This repeated the next day, so we were feeling a little defeated and all we wanted was for the rain to stop and to swim with the whales. So we went for one last whale swim on our last (finally the sun came out) day on Eua and had the most amazing experience to date. The whales were like nothing I have ever seen before. The feeling I got when I saw them under the water was a mixture of astonishment, awe and just pure disbelief! We were in the water, the bluest water I have ever seen with Humpback whales; sometimes 4 at a time. Our spirits instantly lifted and we were stoked to be going diving in the afternoon.

I couldn’t hear them at the time, but on our film you can hear the whales communicating with each other which is pretty special. The dive was neat, although both Callum and I had issues equalising so had to stay at around 10m. There was every sort of coral you could imagine, thousands of fish and even some giant clams. I got stung by a jellyfish on my leg which stung like mad but the welts went down after a shower and the application of some topical ointment. The end to our day was made even better when Pata returned! He was cold, wet and dehydrated but in good spirits. His back left leg was completely out of action so he had a bad limp but was getting around ok and back out on the road the following morning! There aren’t vets on Eua (and we don’t know if there are any on Tongtapu either) so he was left to heal on his own.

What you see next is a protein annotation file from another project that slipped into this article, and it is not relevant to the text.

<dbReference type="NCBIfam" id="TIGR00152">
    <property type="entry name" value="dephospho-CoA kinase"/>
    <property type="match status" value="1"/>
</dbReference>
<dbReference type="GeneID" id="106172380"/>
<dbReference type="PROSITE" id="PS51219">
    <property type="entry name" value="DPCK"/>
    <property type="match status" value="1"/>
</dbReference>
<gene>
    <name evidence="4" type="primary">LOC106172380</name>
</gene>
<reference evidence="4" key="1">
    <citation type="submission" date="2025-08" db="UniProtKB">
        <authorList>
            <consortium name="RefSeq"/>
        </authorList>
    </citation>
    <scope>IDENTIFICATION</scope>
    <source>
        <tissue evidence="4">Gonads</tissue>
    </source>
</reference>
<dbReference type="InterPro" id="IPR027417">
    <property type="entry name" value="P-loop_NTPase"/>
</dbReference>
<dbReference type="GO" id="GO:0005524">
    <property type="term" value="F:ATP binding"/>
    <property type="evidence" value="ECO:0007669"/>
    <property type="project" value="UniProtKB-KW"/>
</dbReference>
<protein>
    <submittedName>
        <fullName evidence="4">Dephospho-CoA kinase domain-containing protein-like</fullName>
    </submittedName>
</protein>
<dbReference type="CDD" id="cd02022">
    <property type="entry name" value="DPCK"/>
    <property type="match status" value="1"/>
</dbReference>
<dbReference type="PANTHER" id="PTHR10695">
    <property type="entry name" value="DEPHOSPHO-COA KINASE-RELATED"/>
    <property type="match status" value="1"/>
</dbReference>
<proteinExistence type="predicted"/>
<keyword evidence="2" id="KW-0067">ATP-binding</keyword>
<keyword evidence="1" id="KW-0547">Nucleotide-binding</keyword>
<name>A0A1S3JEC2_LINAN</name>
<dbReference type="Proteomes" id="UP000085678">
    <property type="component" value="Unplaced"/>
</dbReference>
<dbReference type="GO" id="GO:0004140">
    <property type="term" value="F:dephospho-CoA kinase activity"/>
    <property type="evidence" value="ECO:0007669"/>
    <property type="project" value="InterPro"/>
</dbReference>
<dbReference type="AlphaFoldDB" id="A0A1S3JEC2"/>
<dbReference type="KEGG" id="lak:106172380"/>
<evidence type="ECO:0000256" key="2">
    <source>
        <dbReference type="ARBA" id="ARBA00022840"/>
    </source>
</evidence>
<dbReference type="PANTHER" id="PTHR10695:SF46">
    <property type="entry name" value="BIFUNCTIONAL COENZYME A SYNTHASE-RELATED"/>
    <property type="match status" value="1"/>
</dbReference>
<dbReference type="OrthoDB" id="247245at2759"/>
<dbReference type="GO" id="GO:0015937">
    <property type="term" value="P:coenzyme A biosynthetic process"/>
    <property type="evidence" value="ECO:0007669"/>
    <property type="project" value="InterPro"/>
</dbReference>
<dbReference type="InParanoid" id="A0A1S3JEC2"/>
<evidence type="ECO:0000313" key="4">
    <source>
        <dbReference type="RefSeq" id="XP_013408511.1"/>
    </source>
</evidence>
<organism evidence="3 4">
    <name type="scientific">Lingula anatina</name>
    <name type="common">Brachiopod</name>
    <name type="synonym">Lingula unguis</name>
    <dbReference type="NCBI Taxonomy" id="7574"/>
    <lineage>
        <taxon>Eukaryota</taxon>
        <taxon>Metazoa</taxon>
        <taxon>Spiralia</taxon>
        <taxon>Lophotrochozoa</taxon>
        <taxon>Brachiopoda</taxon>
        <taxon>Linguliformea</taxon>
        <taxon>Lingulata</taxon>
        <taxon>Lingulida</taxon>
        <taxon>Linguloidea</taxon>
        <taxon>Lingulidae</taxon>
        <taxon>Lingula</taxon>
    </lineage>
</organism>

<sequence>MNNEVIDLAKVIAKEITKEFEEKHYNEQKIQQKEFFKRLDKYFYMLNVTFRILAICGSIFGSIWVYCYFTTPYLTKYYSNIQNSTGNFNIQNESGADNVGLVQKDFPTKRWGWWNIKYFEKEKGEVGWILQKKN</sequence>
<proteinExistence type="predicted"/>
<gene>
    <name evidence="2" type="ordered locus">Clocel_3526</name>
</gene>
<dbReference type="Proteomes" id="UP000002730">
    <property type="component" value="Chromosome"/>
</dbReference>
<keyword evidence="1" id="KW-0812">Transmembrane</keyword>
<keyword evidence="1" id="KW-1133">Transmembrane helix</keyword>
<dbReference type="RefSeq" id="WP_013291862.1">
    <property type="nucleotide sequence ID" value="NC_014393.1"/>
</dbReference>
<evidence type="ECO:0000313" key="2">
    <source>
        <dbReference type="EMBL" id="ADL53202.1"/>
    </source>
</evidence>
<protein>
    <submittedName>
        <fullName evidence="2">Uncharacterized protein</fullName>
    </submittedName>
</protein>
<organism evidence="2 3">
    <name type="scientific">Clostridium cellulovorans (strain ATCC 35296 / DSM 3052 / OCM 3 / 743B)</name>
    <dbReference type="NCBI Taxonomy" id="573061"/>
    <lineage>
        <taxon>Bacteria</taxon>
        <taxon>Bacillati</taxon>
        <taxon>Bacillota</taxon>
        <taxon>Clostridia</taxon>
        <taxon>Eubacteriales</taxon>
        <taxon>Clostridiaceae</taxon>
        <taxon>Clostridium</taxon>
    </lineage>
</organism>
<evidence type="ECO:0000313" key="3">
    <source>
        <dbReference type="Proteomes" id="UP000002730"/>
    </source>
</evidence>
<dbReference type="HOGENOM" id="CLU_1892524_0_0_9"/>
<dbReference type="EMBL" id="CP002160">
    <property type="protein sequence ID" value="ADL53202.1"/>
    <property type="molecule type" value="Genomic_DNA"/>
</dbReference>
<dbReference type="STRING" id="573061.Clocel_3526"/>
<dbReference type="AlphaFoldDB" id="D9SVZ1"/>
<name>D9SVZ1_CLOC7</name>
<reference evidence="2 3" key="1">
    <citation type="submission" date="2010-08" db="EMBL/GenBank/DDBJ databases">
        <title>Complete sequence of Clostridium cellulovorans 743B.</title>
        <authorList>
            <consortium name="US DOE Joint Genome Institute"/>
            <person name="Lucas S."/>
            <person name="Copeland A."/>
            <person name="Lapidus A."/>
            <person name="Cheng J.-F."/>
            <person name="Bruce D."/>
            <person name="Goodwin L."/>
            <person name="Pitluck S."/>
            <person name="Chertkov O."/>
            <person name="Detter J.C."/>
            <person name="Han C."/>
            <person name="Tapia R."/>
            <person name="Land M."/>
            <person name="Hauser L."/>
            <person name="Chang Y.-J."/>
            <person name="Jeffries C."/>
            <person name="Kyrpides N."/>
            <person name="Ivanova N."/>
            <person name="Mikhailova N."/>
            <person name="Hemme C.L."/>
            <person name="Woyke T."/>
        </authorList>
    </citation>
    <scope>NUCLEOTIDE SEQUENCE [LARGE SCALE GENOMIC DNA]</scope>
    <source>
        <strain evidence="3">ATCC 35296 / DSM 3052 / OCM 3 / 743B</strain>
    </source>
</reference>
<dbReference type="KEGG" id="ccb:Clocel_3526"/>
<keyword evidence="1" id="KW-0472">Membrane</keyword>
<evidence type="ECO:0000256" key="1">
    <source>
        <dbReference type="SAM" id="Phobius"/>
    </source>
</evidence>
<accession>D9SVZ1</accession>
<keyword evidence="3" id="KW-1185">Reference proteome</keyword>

Our day was topped off by some delicious homemade pizzas and a coke, which went down an absolute treat. We settled our bill, packed all our (damp) gear up and enjoyed our last evening in the tree hut. There was some serious wildlife that night and it sent my mind a little crazy I think. I could hear a cat screaming at something, a pig? Another cat? Who knows!? And I was telling Callum that I hoped it wasn’t Mr Squish (who is our cat at home) fighting with a tom cat. I woke up and he was like, did you hear that cat? And I said “Yeah, we just talked about it!!!” and he said no we didn’t… you just woke up! It was a crazy mix of real life (noise) and dreaming (the conversation) but very funny at the time! I thought it must be a sign that it was time to go to a different island!

One other thing about Eua was their amazing care for Turtles. Green Turtles and Hawks Bill Turtles are both endangered but still traditionally eaten in Tongan culture. Sadly, this means there are some dirty tactics surrounding the ‘Turtle Trade.’